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Shooters' Home Filled With Bombs And Bullets; Sources: Male Shooter May Have Been Radicalized; Obama: Legislators Need To Address Mass Shootings; ER Doctor Trades Scalpel For Guns As Swat Volunteer. Aired 4:30-5p ET

Aired December 3, 2015 - 16:30   ET


EVAN PEREZ, CNN JUSTICE REPORTER: Appears to have been legal. The improvised explosive device that they left behind at the first scene at the first shooting was a rudimentary device. It was not a very sophisticated device.

The question is, was this from one of those recipes that are readily available on the internet published by ISIS and by al Qaeda and other groups? That is something the FBI is studying right at this moment because they're not sure which recipe this is following.

They certainly do believe though that this was not a very sophisticated device. But it does show some kind of know-how. And that's what urgently they're trying to figure out where the black powder came from for the device that didn't go off really. And how did it come up with this recipe to make this device.

JAKE TAPPER, CNN HOST: And what's the next step for investigators?

PEREZ: Well, one of the things they're doing is they're tracking down everybody who may have had contact with these people for the last few months. Any indications of that radicalization, again, this is a suspicion that they have. It's not confirmed. But it is something that they're working onto try to make sure they understand more fully the more recent past of these two people.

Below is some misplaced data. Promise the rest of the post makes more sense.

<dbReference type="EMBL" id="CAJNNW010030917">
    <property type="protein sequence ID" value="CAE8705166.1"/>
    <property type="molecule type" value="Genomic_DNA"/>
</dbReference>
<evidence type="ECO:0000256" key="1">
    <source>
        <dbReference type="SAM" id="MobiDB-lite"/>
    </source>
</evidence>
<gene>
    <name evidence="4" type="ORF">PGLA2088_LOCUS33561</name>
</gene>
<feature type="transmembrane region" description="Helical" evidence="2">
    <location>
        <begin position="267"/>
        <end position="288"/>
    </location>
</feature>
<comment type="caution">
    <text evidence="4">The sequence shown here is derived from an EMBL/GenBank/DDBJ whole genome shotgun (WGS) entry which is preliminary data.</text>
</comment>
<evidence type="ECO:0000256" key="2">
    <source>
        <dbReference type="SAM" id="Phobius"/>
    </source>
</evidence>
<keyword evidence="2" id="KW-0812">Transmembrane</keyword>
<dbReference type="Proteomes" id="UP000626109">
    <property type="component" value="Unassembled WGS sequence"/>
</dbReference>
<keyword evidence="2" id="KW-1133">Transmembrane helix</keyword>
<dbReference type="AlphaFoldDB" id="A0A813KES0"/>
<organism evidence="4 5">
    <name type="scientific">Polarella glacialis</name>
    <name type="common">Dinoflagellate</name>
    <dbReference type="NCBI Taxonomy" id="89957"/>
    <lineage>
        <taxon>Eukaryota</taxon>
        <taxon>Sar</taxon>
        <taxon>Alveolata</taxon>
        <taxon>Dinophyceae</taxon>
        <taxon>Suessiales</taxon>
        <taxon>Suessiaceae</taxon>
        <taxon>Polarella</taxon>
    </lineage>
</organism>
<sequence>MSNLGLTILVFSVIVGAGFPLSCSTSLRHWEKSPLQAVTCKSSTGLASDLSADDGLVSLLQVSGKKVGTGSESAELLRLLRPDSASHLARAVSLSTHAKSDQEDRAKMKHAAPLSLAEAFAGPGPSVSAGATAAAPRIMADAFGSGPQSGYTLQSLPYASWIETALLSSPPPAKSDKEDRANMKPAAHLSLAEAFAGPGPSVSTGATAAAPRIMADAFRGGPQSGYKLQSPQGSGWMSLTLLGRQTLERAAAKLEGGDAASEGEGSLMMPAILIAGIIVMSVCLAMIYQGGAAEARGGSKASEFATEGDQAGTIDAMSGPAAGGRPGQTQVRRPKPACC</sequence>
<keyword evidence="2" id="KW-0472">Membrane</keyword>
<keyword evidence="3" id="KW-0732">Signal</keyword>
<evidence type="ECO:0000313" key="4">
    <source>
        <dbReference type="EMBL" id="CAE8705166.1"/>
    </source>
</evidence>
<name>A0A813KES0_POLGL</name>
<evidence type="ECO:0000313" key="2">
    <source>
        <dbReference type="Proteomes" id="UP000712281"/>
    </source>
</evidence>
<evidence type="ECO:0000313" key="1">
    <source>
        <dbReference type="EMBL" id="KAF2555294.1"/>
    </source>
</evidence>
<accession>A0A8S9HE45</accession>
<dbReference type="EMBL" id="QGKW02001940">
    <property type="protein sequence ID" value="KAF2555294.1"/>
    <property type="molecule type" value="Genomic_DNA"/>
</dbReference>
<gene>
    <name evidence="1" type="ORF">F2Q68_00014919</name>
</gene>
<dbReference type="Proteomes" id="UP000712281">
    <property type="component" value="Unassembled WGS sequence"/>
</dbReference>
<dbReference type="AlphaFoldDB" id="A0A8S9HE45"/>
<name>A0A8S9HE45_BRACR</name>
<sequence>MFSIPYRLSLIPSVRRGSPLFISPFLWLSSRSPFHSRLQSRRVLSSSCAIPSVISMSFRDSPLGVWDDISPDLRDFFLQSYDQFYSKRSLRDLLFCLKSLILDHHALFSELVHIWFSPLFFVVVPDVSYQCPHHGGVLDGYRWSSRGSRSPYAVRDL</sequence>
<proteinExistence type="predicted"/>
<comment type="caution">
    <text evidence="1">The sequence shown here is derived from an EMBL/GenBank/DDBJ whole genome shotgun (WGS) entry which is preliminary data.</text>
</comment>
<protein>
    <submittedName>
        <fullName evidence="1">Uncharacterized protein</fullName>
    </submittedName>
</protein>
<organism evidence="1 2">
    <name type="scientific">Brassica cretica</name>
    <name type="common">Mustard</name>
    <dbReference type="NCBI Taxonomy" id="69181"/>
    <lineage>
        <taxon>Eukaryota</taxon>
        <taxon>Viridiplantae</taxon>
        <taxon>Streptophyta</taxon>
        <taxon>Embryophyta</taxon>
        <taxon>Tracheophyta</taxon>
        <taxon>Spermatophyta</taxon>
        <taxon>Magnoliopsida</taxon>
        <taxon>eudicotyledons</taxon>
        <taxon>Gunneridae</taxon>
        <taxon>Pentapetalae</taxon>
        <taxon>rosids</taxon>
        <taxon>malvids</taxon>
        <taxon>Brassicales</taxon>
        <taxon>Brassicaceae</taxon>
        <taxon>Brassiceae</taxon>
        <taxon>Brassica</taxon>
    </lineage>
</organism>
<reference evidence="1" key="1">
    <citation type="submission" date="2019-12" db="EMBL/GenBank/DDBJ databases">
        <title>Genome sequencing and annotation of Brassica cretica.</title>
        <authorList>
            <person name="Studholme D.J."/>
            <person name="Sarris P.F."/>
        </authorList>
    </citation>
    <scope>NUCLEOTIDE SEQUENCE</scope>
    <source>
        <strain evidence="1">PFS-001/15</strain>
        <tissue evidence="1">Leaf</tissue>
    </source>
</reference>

TAPPER: Evan Perez, thank you so much for your reporting. Appreciate it. Joining me now is Dr. Chris Mohandie, forensic psychologist. Dr. Mohandie, thanks so much for being here. What does it tell you that Farook targeted his co-workers?

DR. KRIS MOHANDIE, FORENSIC PSYCHOLOGIST: The fact that he targeted his co-workers particularly the regional center which is not a high value target to a terrorist group particularly, to me speaks to more of a personal agenda.

I believe that there's a strong likelihood that the most significant issue here is going to be a personal grievance. Now, on top of that there's certainly going to be an ideology. So I agree with the hybrid issue in this case will be likely.

TAPPER: And another thing that's odd about this case as you and I were just discussing during the commercial break is the fact that his wife was involved. We haven't really seen much of that in the past. MOHANDIE: We don't see too many pairings in these kinds of cases, particularly where you have workplace grievance, even this hybridization that we've talked about. However, we have seen this in younger people who will have these pairings.

You get likeminded individuals who are mutually reinforcing each other's dysfunctional ideas, their grandiose thinking, their need for notoriety, you know, whatever the case may be, their sense of needing to get even.

And if you get two like-minded individuals who happen to be in a relationship married, what ends up happening is that secret becomes a very powerful bond. It becomes a closed system.

And they're off and running because it becomes part of who they are, what they're going to become, and the organizing basis of their relationship. So it's not unheard of. It is rarer. And unfortunately it becomes a toxic pairing as we've seen in this tragic case.

TAPPER: But another thing that's so odd about it, Kris, is the fact they obviously had just started a family and had a 6-month-old daughter. And then they drop the daughter off with somebody, what might that mean in your office as a clinical forensic psychologist.